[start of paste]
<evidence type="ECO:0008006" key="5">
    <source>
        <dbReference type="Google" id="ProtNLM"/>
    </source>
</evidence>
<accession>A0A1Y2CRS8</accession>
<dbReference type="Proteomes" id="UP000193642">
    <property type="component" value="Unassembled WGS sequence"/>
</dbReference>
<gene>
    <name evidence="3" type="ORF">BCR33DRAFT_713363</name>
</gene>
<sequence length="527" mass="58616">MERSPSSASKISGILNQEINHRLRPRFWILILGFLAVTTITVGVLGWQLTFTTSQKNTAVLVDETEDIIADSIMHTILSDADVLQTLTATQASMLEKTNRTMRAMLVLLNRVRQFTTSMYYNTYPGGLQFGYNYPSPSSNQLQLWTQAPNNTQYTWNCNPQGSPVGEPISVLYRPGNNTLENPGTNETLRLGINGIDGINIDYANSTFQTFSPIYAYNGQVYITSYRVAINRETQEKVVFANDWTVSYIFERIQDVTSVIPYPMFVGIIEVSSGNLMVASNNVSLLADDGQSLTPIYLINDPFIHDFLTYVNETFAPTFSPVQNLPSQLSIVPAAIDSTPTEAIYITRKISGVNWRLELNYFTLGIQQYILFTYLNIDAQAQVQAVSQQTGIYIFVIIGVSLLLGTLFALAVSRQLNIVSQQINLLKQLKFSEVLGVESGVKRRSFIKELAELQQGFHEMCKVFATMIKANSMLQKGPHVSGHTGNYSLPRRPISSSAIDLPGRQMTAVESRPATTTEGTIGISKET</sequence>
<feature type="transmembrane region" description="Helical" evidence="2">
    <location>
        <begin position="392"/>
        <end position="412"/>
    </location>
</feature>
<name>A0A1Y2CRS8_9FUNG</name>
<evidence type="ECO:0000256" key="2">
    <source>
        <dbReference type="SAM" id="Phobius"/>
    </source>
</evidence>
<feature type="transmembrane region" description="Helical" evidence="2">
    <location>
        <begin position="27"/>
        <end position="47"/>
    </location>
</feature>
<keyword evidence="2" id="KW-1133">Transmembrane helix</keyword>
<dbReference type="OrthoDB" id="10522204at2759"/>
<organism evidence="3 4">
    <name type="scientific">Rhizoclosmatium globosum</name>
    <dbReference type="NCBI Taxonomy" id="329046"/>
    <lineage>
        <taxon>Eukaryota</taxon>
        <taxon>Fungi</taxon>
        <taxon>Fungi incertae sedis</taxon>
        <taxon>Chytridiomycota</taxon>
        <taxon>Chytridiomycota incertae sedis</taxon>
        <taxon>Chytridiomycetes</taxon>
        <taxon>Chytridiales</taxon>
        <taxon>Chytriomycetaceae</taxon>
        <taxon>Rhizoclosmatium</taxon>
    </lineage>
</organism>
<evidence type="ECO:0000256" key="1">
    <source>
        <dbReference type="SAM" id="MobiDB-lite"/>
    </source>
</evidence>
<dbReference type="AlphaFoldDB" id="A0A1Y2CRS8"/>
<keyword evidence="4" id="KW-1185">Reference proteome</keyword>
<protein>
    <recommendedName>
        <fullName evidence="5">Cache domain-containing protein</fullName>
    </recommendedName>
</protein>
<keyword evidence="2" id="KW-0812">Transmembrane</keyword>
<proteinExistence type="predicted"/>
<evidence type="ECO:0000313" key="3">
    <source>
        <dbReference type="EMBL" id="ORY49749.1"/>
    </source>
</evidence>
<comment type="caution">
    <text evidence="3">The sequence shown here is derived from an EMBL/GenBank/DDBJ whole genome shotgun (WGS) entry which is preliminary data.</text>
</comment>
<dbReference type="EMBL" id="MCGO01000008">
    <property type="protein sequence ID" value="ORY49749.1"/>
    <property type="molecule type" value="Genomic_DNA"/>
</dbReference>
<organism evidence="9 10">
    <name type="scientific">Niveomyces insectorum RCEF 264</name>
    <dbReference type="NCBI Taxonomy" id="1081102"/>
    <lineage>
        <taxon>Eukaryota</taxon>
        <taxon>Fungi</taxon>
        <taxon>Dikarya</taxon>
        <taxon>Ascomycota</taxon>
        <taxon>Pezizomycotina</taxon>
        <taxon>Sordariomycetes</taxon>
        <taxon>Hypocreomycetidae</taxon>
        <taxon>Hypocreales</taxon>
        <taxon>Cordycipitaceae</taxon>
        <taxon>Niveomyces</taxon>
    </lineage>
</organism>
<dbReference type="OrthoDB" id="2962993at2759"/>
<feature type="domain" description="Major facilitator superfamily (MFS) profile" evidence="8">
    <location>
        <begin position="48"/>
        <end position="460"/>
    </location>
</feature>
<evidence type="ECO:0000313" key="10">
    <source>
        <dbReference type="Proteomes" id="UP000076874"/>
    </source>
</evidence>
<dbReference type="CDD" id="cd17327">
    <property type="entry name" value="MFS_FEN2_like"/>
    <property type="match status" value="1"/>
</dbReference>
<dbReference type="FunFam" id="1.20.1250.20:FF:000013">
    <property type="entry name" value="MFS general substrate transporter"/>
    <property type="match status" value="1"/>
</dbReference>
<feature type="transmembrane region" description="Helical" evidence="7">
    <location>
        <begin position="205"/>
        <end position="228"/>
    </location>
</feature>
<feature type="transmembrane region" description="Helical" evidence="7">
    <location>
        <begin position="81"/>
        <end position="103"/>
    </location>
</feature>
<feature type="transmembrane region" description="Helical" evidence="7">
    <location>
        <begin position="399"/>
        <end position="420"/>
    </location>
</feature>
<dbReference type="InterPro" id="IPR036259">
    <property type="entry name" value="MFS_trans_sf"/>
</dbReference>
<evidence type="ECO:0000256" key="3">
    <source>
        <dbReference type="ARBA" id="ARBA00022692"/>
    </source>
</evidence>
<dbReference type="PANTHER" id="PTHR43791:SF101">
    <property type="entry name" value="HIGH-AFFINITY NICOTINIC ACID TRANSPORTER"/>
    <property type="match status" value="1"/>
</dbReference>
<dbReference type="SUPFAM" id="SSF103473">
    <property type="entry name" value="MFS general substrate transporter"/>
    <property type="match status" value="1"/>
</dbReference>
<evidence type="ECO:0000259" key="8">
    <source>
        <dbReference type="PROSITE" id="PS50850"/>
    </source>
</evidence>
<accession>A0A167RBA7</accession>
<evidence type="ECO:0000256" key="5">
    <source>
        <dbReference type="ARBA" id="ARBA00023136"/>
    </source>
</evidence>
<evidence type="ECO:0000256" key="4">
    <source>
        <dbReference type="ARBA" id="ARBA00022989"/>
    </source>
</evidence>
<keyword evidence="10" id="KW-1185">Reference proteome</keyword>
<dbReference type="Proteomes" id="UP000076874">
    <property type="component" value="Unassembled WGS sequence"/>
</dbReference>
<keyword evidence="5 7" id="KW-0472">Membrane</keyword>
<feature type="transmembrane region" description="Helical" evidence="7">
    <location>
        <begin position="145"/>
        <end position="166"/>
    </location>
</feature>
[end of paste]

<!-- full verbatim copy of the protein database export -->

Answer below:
<evidence type="ECO:0008006" key="5">
    <source>
        <dbReference type="Google" id="ProtNLM"/>
    </source>
</evidence>
<accession>A0A1Y2CRS8</accession>
<dbReference type="Proteomes" id="UP000193642">
    <property type="component" value="Unassembled WGS sequence"/>
</dbReference>
<gene>
    <name evidence="3" type="ORF">BCR33DRAFT_713363</name>
</gene>
<sequence length="527" mass="58616">MERSPSSASKISGILNQEINHRLRPRFWILILGFLAVTTITVGVLGWQLTFTTSQKNTAVLVDETEDIIADSIMHTILSDADVLQTLTATQASMLEKTNRTMRAMLVLLNRVRQFTTSMYYNTYPGGLQFGYNYPSPSSNQLQLWTQAPNNTQYTWNCNPQGSPVGEPISVLYRPGNNTLENPGTNETLRLGINGIDGINIDYANSTFQTFSPIYAYNGQVYITSYRVAINRETQEKVVFANDWTVSYIFERIQDVTSVIPYPMFVGIIEVSSGNLMVASNNVSLLADDGQSLTPIYLINDPFIHDFLTYVNETFAPTFSPVQNLPSQLSIVPAAIDSTPTEAIYITRKISGVNWRLELNYFTLGIQQYILFTYLNIDAQAQVQAVSQQTGIYIFVIIGVSLLLGTLFALAVSRQLNIVSQQINLLKQLKFSEVLGVESGVKRRSFIKELAELQQGFHEMCKVFATMIKANSMLQKGPHVSGHTGNYSLPRRPISSSAIDLPGRQMTAVESRPATTTEGTIGISKET</sequence>
<feature type="transmembrane region" description="Helical" evidence="2">
    <location>
        <begin position="392"/>
        <end position="412"/>
    </location>
</feature>
<name>A0A1Y2CRS8_9FUNG</name>
<evidence type="ECO:0000256" key="2">
    <source>
        <dbReference type="SAM" id="Phobius"/>
    </source>
</evidence>
<feature type="transmembrane region" description="Helical" evidence="2">
    <location>
        <begin position="27"/>
        <end position="47"/>
    </location>
</feature>
<keyword evidence="2" id="KW-1133">Transmembrane helix</keyword>
<dbReference type="OrthoDB" id="10522204at2759"/>
<organism evidence="3 4">
    <name type="scientific">Rhizoclosmatium globosum</name>
    <dbReference type="NCBI Taxonomy" id="329046"/>
    <lineage>
        <taxon>Eukaryota</taxon>
        <taxon>Fungi</taxon>
        <taxon>Fungi incertae sedis</taxon>
        <taxon>Chytridiomycota</taxon>
        <taxon>Chytridiomycota incertae sedis</taxon>
        <taxon>Chytridiomycetes</taxon>
        <taxon>Chytridiales</taxon>
        <taxon>Chytriomycetaceae</taxon>
        <taxon>Rhizoclosmatium</taxon>
    </lineage>
</organism>
<evidence type="ECO:0000256" key="1">
    <source>
        <dbReference type="SAM" id="MobiDB-lite"/>
    </source>
</evidence>
<dbReference type="AlphaFoldDB" id="A0A1Y2CRS8"/>
<keyword evidence="4" id="KW-1185">Reference proteome</keyword>
<protein>
    <recommendedName>
        <fullName evidence="5">Cache domain-containing protein</fullName>
    </recommendedName>
</protein>
<keyword evidence="2" id="KW-0812">Transmembrane</keyword>
<proteinExistence type="predicted"/>
<evidence type="ECO:0000313" key="3">
    <source>
        <dbReference type="EMBL" id="ORY49749.1"/>
    </source>
</evidence>
<comment type="caution">
    <text evidence="3">The sequence shown here is derived from an EMBL/GenBank/DDBJ whole genome shotgun (WGS) entry which is preliminary data.</text>
</comment>
<dbReference type="EMBL" id="MCGO01000008">
    <property type="protein sequence ID" value="ORY49749.1"/>
    <property type="molecule type" value="Genomic_DNA"/>
</dbReference>
<organism evidence="9 10">
    <name type="scientific">Niveomyces insectorum RCEF 264</name>
    <dbReference type="NCBI Taxonomy" id="1081102"/>
    <lineage>
        <taxon>Eukaryota</taxon>
        <taxon>Fungi</taxon>
        <taxon>Dikarya</taxon>
        <taxon>Ascomycota</taxon>
        <taxon>Pezizomycotina</taxon>
        <taxon>Sordariomycetes</taxon>
        <taxon>Hypocreomycetidae</taxon>
        <taxon>Hypocreales</taxon>
        <taxon>Cordycipitaceae</taxon>
        <taxon>Niveomyces</taxon>
    </lineage>
</organism>
<dbReference type="OrthoDB" id="2962993at2759"/>
<feature type="domain" description="Major facilitator superfamily (MFS) profile" evidence="8">
    <location>
        <begin position="48"/>
        <end position="460"/>
    </location>
</feature>
<evidence type="ECO:0000313" key="10">
    <source>
        <dbReference type="Proteomes" id="UP000076874"/>
    </source>
</evidence>
<dbReference type="CDD" id="cd17327">
    <property type="entry name" value="MFS_FEN2_like"/>
    <property type="match status" value="1"/>
</dbReference>
<dbReference type="FunFam" id="1.20.1250.20:FF:000013">
    <property type="entry name" value="MFS general substrate transporter"/>
    <property type="match status" value="1"/>
</dbReference>
<feature type="transmembrane region" description="Helical" evidence="7">
    <location>
        <begin position="205"/>
        <end position="228"/>
    </location>
</feature>
<feature type="transmembrane region" description="Helical" evidence="7">
    <location>
        <begin position="81"/>
        <end position="103"/>
    </location>
</feature>
<feature type="transmembrane region" description="Helical" evidence="7">
    <location>
        <begin position="399"/>
        <end position="420"/>
    </location>
</feature>
<dbReference type="InterPro" id="IPR036259">
    <property type="entry name" value="MFS_trans_sf"/>
</dbReference>
<evidence type="ECO:0000256" key="3">
    <source>
        <dbReference type="ARBA" id="ARBA00022692"/>
    </source>
</evidence>
<dbReference type="PANTHER" id="PTHR43791:SF101">
    <property type="entry name" value="HIGH-AFFINITY NICOTINIC ACID TRANSPORTER"/>
    <property type="match status" value="1"/>
</dbReference>
<dbReference type="SUPFAM" id="SSF103473">
    <property type="entry name" value="MFS general substrate transporter"/>
    <property type="match status" value="1"/>
</dbReference>
<evidence type="ECO:0000259" key="8">
    <source>
        <dbReference type="PROSITE" id="PS50850"/>
    </source>
</evidence>
<accession>A0A167RBA7</accession>
<evidence type="ECO:0000256" key="5">
    <source>
        <dbReference type="ARBA" id="ARBA00023136"/>
    </source>
</evidence>
<evidence type="ECO:0000256" key="4">
    <source>
        <dbReference type="ARBA" id="ARBA00022989"/>
    </source>
</evidence>
<keyword evidence="10" id="KW-1185">Reference proteome</keyword>
<dbReference type="Proteomes" id="UP000076874">
    <property type="component" value="Unassembled WGS sequence"/>
</dbReference>
<keyword evidence="5 7" id="KW-0472">Membrane</keyword>
<feature type="transmembrane region" description="Helical" evidence="7">
    <location>
        <begin position="145"/>
        <end position="166"/>
    </location>
</feature>